Original languageEnglish
Publication statusPublished - 2004
Event5th International Conference on Systems Biology – ICSB 2004 - Heidelberg, Germany
Duration: 9 Oct 200413 Oct 2004

Conference

Conference5th International Conference on Systems Biology – ICSB 2004
Abbreviated titleICSB 2004
CountryGermany
CityHeidelberg
Period9/10/0413/10/04

Fingerprint

pentoses
xylose
Saccharomyces cerevisiae
metabolism
carbon
yeasts
physiology
xylitol
NAD (coenzyme)
proteome
NADP (coenzyme)
proteomics
starvation
ethanol
fermentation
phosphates

Cite this

Salusjärvi, L., Oresic, M., Maaheimo, H., Rintala, E., Simolin, H., Ruohonen, L., & Penttilä, M. (2004). Integrative approaches for studying pentose metabolism in Saccharomyces cerevisiae. Paper presented at 5th International Conference on Systems Biology – ICSB 2004, Heidelberg, Germany.
Salusjärvi, Laura ; Oresic, Matej ; Maaheimo, Hannu ; Rintala, Eija ; Simolin, Helena ; Ruohonen, Laura ; Penttilä, Merja. / Integrative approaches for studying pentose metabolism in Saccharomyces cerevisiae. Paper presented at 5th International Conference on Systems Biology – ICSB 2004, Heidelberg, Germany.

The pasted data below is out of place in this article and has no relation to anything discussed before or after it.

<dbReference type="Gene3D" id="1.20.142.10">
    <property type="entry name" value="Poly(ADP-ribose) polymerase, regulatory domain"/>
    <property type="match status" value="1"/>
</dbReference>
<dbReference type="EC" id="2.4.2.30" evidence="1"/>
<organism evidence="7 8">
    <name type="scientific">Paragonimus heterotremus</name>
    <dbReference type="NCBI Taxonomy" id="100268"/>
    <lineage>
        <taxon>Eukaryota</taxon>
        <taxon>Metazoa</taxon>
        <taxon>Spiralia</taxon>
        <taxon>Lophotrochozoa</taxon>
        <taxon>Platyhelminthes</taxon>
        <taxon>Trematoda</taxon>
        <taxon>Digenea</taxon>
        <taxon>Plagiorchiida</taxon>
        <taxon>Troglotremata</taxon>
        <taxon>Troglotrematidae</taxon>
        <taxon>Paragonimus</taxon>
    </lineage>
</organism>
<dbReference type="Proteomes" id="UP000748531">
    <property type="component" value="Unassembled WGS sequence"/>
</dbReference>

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abstract = "We are interested in broadening the substrate utilisation range of the yeast and in connection to this to study nutritional responses and signalling at a global level. S.cerevisiae does not naturally utilise pentose sugars unlike most other fungi, and recombinant S.cerevisiae strains have been constructed that contain the xylose utilisation pathway from other yeasts. The xylose reductase enzyme prefers NADPH as a cofactor while the next step in the pathway xylitol dehydrogenase, NAD+. This is believed to create a redox cofactor imbalance in the cells and limit xylose fermentation. Other suggested rate-limiting steps in xylose utilisation and the use of xylose as a fermentative carbon source include xylose uptake and limitations in the pentose phospate pathway reactions. In order to understand redox and nutrient regulation in general, and the physiology of xylose utilising S.cerevisiae, we carried out extensive chemostat and batch cultures at various oxygenation levels on xylose as a carbon source, and compared those with glucose cultures. Transcriptional profiling, total proteomics and metabolite analyses were carried out, as well as metabolic flux analysis and measurement of metabolic fluxes with 13C-NMR. The results are in good agreement. In addition to the expected responses in cellular redox metabolism and pentose phosphate pathway, also new responses towards xylose as a carbon source were discovered such as the upregulation of pathways for alternative carbon source utilisation and responses for nutritional control and starvation. The physiology of the recombinant yeast appears to be neither fully repressed (fermentative) nor derepressed (gluconeogenic). Own references [1] H. Maaheimo, J. Fiaux, Z. P. Cakar, et al. Central carbon metabolism of Saccharomyces cerevisiae explored by biosynthetic fractional (13)C labeling of common amino acids. Eur J Biochem. 268, 2464-2479 (2001). [2] Juho Rousu, Ari Rantanen, Hannu Maaheimo, Esa Pitk{\"a}nen, Katja Saarela, Esko Ukkonen: A Method for Estimating Metabolic Fluxes from Incomplete Isotopomer Information. CMSB 2003: 88-103. [3] J. P. Pitk{\"a}nen, A. Aristidou, L. Salusj{\"a}rvi, L. Ruohonen, M. Penttil{\"a}, Metabolic flux analysis of xylose metabolism in recombinant Saccharomyces cerevisiae using continuous culture. Metab Eng. 5, 16-31 (2003). [4] L. Salusj{\"a}rvi, M. Poutanen, J. P. Pitk{\"a}nen, et al. Proteome analysis of recombinant xylose-fermenting Saccharomyces cerevisiae. Yeast 20, 295-314 (2003). [5] Toivari, M.H., Aristidou, A., Ruohonen, L. & Penttil{\"a}, M. 2001. Conversion of xylose to ethanol by recombinant Saccharomyces cerevisiae: Importance of xylulokinase (XKS1) and oxygen availability. Metab. Eng. 3, 236-249.",